Rock found in Mississippi proves to be fossilized tooth from prehistoric ‘hell pig’
A strange black rock found recently in eastern Mississippi turned out to be a tooth from a species of prehistoric creature occasionally referred to as “giant killer pigs from hell.”
The fossil, about the size of a candy bar, belonged to an entelodont — better known as a hell pig, according to a Facebook post from the Mississippi Archaeological Association’s Delta Chapter.
James Starnes of the chapter calls the tooth an “incredible find” in the post.
“If you think we are living in strange times now…imagine what it was like in Mississippi during the Oligocene some 26 million years ago,” Starnes wrote, adding the fossil “offers an important rare window into life on earth at that time.”
Hell pigs, also known as terminator pigs, were the size of a hippopotamus, weighing as much as 2,000 pounds with a three-foot-long skull, according to Livescience.com.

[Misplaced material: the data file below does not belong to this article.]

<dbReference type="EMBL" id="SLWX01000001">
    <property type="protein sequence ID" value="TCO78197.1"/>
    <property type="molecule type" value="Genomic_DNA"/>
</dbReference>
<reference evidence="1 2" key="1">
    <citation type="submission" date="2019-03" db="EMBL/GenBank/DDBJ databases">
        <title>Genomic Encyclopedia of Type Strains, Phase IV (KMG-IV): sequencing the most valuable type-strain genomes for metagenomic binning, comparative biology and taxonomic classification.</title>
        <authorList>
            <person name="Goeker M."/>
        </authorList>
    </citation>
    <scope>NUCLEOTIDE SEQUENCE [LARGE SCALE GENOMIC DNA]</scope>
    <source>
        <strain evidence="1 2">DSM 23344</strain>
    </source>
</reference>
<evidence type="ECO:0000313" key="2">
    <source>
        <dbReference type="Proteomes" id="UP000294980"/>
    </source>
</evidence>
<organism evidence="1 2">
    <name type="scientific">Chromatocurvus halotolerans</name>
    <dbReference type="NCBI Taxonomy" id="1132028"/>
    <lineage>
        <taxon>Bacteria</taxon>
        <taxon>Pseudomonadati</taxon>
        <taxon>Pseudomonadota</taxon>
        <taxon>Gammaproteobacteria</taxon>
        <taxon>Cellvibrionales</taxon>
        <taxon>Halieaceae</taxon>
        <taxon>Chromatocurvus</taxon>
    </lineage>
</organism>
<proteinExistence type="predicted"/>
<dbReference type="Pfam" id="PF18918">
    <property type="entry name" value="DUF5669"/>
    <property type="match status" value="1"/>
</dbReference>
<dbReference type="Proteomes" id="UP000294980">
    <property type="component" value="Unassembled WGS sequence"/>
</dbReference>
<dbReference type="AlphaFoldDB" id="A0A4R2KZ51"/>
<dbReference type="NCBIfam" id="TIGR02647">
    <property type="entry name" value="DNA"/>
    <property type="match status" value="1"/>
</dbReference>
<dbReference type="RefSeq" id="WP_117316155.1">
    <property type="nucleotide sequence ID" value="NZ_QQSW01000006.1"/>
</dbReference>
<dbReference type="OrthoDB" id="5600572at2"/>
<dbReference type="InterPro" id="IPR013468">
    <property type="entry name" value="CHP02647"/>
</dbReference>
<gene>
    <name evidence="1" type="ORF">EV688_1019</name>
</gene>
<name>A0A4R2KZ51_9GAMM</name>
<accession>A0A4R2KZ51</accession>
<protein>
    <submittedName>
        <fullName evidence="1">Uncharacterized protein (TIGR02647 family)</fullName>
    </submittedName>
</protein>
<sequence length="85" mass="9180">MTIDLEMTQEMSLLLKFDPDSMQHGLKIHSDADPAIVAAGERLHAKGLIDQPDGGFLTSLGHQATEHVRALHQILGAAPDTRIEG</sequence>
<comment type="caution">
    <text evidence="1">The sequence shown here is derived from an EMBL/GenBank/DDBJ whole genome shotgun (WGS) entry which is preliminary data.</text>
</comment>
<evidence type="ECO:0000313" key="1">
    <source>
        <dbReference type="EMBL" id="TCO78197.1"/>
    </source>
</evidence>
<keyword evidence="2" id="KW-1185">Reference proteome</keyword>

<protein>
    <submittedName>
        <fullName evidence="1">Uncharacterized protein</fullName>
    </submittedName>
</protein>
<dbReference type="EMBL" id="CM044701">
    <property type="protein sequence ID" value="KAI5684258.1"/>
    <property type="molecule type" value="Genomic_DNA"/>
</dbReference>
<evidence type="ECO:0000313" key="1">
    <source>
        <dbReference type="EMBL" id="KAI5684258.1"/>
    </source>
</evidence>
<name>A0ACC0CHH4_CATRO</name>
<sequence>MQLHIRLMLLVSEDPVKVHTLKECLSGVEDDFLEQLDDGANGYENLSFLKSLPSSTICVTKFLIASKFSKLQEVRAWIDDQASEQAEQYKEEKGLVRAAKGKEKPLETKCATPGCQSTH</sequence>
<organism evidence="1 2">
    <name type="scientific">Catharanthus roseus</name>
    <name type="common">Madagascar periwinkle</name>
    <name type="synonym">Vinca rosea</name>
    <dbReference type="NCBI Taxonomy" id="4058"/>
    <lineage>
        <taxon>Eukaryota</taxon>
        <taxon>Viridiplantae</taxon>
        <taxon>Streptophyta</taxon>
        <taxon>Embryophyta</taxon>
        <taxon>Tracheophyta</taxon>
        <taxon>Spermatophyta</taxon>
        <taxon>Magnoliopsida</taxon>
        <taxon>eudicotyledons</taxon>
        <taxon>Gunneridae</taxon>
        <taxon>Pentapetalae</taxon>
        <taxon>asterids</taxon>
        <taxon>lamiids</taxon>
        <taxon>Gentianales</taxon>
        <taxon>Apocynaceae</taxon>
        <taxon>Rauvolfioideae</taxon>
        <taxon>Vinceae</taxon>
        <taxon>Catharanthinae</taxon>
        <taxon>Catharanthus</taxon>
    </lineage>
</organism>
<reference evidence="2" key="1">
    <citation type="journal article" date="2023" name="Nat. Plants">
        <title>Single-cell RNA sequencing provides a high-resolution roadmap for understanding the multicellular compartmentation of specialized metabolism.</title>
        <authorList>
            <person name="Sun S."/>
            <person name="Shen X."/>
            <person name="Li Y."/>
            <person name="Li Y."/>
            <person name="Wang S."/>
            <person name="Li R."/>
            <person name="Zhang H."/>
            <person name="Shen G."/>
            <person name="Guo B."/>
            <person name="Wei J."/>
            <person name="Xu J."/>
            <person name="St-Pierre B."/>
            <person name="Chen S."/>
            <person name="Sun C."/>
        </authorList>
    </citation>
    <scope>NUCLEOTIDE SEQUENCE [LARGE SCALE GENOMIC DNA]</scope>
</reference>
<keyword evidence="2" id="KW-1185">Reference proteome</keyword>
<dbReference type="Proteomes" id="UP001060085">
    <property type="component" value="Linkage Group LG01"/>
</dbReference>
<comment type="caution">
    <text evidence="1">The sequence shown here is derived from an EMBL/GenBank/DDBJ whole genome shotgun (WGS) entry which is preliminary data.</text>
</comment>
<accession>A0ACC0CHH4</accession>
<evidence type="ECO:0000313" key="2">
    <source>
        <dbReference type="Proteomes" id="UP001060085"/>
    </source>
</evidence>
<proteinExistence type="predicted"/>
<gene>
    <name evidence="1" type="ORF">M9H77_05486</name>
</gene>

The tooth was found by fossil collector Cody Beech in Wayne County, while he was poking around in a rock formation known as the Chickasawhay/Payne’s Hammock Limestone, Starnes told McClatchy News.
The formation is being studied by the state’s Office of Geology and Museum of Natural Science, the post said.
Starnes, who runs a research program at the state’s Office of Geology, told McClatchy News the formation recently got the attention of researchers after it was found to host “important vertebrate fossils.”
Though entelodonts are considered “close kin to pigs,” research in the past decade has revealed they are more closely related to hippos, according to ScientificAmerican.com. The same research found they had the ability to bite “little camels” in half, the site says.
“Large scars, up to 0.8 inches (2 centimeters) deep, found on the remains of hell pigs suggests that they fought with their own kind,” LiveScience.com reports. “Research also suggest that one hell pig would even put another’s head in its mouth during a fight.”
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